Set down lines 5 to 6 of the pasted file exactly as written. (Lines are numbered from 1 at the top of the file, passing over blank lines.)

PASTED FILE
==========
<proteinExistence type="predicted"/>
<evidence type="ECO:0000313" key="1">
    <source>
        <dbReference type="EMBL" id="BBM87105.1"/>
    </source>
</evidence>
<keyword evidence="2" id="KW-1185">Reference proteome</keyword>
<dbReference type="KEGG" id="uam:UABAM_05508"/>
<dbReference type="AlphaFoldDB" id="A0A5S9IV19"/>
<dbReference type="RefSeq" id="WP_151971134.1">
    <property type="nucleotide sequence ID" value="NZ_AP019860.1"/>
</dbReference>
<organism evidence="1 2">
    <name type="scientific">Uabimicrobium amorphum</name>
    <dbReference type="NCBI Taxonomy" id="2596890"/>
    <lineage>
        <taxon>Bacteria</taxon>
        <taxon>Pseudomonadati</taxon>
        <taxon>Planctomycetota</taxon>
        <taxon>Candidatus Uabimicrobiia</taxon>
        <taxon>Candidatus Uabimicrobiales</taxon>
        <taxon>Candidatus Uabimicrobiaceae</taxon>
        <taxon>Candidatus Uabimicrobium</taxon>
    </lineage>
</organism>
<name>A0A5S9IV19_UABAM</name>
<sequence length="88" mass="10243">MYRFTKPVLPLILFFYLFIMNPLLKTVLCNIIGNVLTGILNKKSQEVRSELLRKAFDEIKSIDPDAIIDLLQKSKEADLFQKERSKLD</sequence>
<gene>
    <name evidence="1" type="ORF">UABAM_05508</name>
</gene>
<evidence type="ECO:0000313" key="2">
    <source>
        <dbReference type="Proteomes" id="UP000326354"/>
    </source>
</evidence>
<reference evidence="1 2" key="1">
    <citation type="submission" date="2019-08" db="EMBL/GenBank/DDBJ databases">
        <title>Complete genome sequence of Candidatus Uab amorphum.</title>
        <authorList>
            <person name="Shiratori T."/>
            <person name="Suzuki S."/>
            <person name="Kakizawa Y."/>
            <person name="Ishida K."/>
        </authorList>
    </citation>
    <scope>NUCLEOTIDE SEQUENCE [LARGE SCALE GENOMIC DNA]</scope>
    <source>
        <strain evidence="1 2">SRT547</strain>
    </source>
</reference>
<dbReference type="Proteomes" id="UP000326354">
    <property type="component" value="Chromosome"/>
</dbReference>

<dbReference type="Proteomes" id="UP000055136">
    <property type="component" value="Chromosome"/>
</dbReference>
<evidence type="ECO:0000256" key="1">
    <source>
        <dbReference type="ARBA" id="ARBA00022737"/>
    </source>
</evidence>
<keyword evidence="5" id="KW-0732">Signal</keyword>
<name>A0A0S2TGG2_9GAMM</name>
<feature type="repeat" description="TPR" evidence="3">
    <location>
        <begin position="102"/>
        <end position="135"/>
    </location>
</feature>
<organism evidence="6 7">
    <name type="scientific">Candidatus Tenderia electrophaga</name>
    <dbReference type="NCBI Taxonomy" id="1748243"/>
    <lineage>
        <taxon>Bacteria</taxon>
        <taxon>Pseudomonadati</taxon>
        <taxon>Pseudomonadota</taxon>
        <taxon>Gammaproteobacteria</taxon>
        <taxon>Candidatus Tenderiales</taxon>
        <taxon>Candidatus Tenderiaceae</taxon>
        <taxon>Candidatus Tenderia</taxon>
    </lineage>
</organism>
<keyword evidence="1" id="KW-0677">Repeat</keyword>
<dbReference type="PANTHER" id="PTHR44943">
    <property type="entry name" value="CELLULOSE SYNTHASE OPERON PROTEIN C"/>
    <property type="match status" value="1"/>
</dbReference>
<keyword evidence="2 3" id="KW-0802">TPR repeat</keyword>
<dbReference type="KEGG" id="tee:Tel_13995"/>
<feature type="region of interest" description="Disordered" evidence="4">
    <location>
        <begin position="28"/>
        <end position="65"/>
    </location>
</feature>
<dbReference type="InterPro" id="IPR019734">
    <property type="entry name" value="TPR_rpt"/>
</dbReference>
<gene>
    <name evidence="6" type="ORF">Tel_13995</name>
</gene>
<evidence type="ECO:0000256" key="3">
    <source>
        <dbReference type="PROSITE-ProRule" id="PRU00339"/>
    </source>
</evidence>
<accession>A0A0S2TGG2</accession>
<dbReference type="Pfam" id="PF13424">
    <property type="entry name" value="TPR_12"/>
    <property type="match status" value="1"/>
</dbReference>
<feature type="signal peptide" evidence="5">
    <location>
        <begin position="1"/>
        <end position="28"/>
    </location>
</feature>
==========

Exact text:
    </source>
</evidence>